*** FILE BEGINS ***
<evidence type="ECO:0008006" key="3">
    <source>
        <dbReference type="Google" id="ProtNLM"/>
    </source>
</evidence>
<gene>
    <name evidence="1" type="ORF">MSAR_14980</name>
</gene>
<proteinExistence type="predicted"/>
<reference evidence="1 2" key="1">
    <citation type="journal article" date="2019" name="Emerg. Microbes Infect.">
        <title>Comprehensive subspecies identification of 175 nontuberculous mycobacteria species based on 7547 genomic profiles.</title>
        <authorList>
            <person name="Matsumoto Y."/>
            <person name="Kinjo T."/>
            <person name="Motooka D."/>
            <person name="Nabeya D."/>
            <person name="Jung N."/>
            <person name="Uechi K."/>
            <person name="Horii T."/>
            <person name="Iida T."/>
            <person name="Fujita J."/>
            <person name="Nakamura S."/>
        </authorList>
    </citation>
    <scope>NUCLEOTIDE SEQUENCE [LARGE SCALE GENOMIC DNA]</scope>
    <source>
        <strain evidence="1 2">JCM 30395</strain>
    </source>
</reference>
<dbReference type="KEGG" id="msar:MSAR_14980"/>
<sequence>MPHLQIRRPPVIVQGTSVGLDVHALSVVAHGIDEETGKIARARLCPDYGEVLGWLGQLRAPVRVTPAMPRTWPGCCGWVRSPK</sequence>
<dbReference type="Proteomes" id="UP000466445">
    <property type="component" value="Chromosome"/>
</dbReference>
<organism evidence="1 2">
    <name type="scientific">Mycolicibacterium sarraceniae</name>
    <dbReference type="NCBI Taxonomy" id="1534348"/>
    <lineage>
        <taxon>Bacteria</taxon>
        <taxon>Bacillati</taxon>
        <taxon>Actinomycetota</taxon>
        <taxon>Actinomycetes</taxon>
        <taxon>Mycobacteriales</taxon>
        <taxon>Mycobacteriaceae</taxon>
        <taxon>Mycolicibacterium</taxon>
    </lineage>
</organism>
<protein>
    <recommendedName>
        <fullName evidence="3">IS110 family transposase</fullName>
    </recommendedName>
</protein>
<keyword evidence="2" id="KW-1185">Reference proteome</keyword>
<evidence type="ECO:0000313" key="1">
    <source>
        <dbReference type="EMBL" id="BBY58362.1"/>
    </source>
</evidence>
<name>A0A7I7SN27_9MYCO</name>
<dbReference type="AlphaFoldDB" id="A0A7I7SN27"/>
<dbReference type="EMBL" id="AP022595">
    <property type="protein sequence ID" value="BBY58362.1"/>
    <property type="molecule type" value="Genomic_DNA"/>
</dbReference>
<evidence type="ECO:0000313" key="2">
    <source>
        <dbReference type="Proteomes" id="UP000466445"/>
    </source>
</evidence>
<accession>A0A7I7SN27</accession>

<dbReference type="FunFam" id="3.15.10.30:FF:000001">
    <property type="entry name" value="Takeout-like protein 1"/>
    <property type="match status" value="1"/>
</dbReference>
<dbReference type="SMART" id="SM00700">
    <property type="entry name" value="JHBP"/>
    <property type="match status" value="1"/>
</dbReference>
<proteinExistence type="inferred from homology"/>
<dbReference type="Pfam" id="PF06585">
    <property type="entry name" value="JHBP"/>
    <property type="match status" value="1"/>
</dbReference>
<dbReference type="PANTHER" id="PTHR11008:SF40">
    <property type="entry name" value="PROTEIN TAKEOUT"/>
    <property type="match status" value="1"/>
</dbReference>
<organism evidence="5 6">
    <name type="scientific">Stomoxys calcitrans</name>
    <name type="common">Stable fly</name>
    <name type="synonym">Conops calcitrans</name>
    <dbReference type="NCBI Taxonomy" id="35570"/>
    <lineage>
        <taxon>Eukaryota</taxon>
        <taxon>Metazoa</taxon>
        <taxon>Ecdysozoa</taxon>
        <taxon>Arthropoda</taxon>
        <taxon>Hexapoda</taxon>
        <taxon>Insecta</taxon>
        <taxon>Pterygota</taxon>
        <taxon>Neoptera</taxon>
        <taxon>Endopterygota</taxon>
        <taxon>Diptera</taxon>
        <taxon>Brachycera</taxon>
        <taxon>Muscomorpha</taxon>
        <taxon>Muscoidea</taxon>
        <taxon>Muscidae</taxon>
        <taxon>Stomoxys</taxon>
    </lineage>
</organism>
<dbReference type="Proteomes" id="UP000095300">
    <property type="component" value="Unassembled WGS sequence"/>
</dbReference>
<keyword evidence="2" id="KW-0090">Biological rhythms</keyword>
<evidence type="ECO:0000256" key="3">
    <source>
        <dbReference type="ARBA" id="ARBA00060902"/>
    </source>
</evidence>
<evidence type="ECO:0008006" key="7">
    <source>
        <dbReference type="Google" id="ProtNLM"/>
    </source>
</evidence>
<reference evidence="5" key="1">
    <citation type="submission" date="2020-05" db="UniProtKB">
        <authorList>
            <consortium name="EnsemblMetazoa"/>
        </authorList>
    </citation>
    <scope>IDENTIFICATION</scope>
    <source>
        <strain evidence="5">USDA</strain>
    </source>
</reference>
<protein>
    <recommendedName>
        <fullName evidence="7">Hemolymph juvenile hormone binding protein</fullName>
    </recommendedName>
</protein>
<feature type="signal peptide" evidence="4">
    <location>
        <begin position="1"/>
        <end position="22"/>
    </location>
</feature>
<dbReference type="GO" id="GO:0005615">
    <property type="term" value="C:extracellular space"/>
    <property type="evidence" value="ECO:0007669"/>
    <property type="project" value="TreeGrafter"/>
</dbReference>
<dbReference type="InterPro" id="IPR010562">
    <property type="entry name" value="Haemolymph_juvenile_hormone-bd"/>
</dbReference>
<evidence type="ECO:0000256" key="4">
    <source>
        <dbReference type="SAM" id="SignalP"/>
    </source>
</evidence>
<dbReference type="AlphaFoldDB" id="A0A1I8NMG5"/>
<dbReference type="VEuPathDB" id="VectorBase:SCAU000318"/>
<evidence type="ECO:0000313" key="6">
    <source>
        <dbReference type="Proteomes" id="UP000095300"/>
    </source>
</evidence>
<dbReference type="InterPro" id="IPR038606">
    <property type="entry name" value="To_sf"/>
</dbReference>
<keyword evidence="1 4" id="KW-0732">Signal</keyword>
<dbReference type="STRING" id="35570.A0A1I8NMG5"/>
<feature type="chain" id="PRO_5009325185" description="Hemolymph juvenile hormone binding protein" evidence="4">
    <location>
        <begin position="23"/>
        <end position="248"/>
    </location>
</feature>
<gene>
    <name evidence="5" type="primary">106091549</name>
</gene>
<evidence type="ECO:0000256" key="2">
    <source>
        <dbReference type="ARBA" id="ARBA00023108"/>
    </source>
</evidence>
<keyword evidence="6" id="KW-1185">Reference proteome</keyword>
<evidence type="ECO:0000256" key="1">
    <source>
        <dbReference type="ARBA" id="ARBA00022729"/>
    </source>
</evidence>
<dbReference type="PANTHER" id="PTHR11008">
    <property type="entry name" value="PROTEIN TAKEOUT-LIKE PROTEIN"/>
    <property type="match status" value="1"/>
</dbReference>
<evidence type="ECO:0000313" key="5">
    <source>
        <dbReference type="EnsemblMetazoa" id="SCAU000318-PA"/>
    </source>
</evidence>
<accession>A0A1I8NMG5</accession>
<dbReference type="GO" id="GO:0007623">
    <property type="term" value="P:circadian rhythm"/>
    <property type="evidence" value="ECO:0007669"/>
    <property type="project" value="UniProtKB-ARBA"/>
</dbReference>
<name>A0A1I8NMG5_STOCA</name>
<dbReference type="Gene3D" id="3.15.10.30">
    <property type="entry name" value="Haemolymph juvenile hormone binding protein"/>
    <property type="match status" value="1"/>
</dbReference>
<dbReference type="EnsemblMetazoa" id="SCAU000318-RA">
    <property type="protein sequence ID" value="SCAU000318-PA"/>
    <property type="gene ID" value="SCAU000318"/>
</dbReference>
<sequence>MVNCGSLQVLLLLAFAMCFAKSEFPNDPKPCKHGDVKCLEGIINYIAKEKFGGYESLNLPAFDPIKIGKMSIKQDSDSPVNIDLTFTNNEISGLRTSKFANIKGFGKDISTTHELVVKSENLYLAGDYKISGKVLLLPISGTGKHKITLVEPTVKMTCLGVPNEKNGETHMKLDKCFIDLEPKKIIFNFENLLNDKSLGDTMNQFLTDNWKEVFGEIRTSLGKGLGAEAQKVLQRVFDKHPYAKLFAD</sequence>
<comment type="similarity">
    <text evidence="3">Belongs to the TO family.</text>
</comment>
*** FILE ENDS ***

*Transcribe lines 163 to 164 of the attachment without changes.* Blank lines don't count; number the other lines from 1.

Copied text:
<evidence type="ECO:0000313" key="6">
    <source>